Shwedagon Pagoda is made from 8688 sheets of gold and encrusted with 5448 diamonds and 2317 rubies. That’s more bling than a bunch of rappers at a Mr T convention. We spent the first day getting acquainted with this unique destination. On the second day we took an orientation tour around the busy streets of Rangoon, visited the Shwedagon Pagoda and shopped at the Bogyoke Market. We then went to the central railway station and board a train for Bagan
The rooms were large and there is internet in the lobby you pay for. The buffet breakfast was quite extensive with both Burmese and Western style all tasting great. There is a nice swimming pool too welcome after a day of sightseeing. Staff were attentive too.
We jumped on bikes to ride around some of Pagan’s 2200 pagodas. We love the Buddhas at Ananda Phaya, whose expressions change depending where you stand; and Tayokye Pyay with panoramic views.
Spent a whole day here on bicycles, exploring the temples. We also explored the Nyaung U market and another local Bagan market - some of the more interesting markets in the country.
This hotel was perfect for us while we toured around Bagan. Nice staff, decent breakfast, clean rooms, quick internet, and a salt water pool. It was within walking distance to new Bagan restaurants. Biking from here to the temples in Old Bagan was within a day's work too. Great value for money.
Toned up our bingo wings as we cruised along the Irrawaddy River (ie. we spent a lot of time waving to locals). Watched the sunset from Mandalay Hill and did our bit for the local economy by sampling Mandalay rum over a bowl of khout swe (coconut noodle soup).
Boarded our public ferry before dawn and cruised up the Irrawaddy (Ayeyarwady) River to Mandalay. The next day we set off on an excursion by boat, on the Irrawaddy River, up to the village of Mingun, home to the world’s largest unfinished pagoda. We also took a half-day trip up to the hill town of Maymyo
This hotel is well positioned and the girls at the reception are kind and try to help with their level of English. However, I wouldn't recommend this hotel to anyone
We have been wondering about the yellow face paint everybody's wearing. It’s called thanaka, a paste made from ground tree bark which works as both a sunscreen and a beauty accessory (judging by some of the creative patterns). We took a hike in the hills and rewarded ourselves with a raksi (Nepali-style homemade liquor) from one of the teashops. En route to Inle Lake, we stayed in the chilled town of Kalaw. There were plenty of "teashops" serving raksi ( nepali-style home made liquor).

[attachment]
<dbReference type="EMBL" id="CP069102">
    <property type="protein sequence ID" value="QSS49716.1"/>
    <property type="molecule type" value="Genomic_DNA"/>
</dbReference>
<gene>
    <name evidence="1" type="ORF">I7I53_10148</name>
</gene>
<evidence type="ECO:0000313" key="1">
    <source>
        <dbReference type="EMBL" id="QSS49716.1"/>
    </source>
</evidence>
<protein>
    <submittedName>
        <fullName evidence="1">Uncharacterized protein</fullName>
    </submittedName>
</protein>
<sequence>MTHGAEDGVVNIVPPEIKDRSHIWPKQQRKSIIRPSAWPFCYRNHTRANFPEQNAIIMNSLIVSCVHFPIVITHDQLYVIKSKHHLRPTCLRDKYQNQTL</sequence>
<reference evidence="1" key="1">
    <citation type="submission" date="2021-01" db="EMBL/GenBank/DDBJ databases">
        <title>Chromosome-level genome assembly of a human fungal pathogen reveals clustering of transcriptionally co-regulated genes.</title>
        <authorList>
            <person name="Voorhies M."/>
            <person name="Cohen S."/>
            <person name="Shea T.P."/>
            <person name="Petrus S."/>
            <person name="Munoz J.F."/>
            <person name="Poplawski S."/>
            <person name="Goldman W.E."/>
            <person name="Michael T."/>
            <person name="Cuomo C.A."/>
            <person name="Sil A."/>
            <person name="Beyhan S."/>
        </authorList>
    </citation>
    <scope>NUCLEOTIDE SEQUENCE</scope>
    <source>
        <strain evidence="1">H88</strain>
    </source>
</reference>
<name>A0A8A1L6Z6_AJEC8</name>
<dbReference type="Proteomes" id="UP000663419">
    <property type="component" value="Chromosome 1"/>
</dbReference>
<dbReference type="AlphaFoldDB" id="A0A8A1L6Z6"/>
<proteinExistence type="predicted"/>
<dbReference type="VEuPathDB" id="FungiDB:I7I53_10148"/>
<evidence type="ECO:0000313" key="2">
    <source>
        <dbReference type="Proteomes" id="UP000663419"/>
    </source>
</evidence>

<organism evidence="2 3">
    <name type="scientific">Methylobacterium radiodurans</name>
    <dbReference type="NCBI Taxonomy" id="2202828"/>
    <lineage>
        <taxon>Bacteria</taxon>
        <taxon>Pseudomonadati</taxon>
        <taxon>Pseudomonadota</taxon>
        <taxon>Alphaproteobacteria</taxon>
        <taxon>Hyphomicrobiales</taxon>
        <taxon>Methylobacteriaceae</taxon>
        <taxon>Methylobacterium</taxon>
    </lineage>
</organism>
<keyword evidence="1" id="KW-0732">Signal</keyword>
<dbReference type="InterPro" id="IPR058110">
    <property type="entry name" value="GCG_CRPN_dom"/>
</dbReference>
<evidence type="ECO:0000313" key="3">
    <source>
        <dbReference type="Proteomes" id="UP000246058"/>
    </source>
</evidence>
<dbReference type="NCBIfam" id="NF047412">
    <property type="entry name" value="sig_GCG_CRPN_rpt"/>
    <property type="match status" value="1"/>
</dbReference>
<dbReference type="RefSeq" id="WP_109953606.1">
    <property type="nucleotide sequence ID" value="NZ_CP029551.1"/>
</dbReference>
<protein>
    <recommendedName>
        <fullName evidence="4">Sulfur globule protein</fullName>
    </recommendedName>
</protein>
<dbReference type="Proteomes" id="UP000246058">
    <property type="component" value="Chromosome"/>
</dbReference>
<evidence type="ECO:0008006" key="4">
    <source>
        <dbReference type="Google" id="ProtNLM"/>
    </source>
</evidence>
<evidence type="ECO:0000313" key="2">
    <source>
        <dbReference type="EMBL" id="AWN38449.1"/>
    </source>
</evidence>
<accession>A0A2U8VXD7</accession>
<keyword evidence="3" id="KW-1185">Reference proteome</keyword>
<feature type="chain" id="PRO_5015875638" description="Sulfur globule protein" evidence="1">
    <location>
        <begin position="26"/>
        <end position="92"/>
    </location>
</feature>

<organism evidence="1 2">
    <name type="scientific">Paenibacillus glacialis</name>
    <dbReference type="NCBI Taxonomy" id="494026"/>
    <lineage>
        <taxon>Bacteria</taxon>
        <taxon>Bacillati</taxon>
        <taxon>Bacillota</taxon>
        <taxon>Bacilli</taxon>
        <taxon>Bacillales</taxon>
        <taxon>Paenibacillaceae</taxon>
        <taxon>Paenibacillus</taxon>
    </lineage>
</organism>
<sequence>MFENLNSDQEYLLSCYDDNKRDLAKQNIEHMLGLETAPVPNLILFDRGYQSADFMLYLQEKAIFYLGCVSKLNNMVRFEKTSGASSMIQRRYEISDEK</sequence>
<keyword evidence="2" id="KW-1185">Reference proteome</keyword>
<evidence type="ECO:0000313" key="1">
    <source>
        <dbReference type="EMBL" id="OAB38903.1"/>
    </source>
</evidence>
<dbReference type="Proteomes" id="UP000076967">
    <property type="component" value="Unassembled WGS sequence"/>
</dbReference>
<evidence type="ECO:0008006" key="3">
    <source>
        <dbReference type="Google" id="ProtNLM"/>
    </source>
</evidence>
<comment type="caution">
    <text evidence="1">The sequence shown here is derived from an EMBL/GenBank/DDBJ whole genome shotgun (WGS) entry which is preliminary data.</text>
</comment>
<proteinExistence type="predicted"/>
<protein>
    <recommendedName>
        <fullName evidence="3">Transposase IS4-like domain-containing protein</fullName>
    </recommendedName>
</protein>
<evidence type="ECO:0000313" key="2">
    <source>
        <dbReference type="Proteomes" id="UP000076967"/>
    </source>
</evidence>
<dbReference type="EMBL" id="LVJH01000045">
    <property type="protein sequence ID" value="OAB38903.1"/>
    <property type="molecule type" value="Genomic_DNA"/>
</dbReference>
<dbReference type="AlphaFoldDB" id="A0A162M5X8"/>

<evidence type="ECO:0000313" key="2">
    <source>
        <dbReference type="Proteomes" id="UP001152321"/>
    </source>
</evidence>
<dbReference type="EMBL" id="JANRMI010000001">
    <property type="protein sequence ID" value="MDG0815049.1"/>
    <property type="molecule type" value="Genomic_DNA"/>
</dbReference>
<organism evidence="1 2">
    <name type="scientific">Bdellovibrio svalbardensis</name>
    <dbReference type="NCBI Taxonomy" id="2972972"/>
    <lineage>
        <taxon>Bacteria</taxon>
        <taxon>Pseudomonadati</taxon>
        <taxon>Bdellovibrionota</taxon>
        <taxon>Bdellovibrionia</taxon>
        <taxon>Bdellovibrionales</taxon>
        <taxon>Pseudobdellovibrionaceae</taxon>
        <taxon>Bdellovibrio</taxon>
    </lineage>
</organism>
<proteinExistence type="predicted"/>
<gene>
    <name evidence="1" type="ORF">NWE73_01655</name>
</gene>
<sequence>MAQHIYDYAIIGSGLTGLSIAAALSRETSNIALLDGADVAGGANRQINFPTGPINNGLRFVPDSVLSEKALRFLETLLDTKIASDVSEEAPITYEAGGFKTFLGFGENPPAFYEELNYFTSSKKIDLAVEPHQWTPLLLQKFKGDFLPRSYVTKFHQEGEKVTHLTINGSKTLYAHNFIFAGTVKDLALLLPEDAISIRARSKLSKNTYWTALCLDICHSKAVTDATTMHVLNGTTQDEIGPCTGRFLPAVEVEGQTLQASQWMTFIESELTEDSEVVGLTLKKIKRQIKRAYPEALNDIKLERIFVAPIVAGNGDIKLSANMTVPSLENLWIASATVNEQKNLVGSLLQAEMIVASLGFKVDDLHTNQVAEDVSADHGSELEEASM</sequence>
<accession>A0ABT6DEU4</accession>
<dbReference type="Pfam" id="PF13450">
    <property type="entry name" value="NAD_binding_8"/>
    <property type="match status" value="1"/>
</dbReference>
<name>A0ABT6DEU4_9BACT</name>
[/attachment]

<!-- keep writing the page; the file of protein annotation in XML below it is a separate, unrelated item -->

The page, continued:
It's nice, clean and tidy. Good value for money.
The roads to Nyaungshwe are terrible. But we made it up with a boat trip on Inle Lake where we met the famous leg-rowing Intha fishermen. Some of the fun things we did here were:
Haggled over some of Burma’s famous silverware at the Ywama village. Journeyed to the highlands of the Shan State to spend a couple of nights at the township of Nyaungshwe
Took a full-day lake tour, by long-boat, and visited some of the local villages, explored unique temples and monasteries, and met the famous local leg-rowing fishermen from the Intha tribe
We were very surprised and pleased when we arrived at this resort: a glorious location, beautifully maintained grounds, warm welcome ( traditional musical welcome on arrival and Chinese tea in Reception). Impressive Reception building and even more impressive dining room, with big balconies overlooking the lake, which, itself, is stunning.
This was a five-hour drive to base camp at Kinponsakan, open truck drive to Rathedaung, trek along a Buddhist pilgrim trail and sleep in accommodation fit for a pilgrim (read between the lines). Best bits: Kyaiktiyo’s balancing rock and Bago’s 55-metre reclining Shwethalyaung Buddha
Spent a night near the Golden Rock
Walked up a path following groups of Buddhist pilgrims, to one of the holiest sites in Burma
Visited the reclining 55 metre-high Shwethalyaung Buddha in Bago
It’s a little quieter in Rangoon than the other cities. That’s because it’s illegal to toot your horn unless it’s an emergency. This gorgeous, crumbling, charming, dilapidated city is like an ageing beauty queen (without all the botox). We found our owned way to the monastery of the Reclining Buddha (Chaukhtatgyi Paya), visit the National Museum and did some further shopping at Bogyoke Market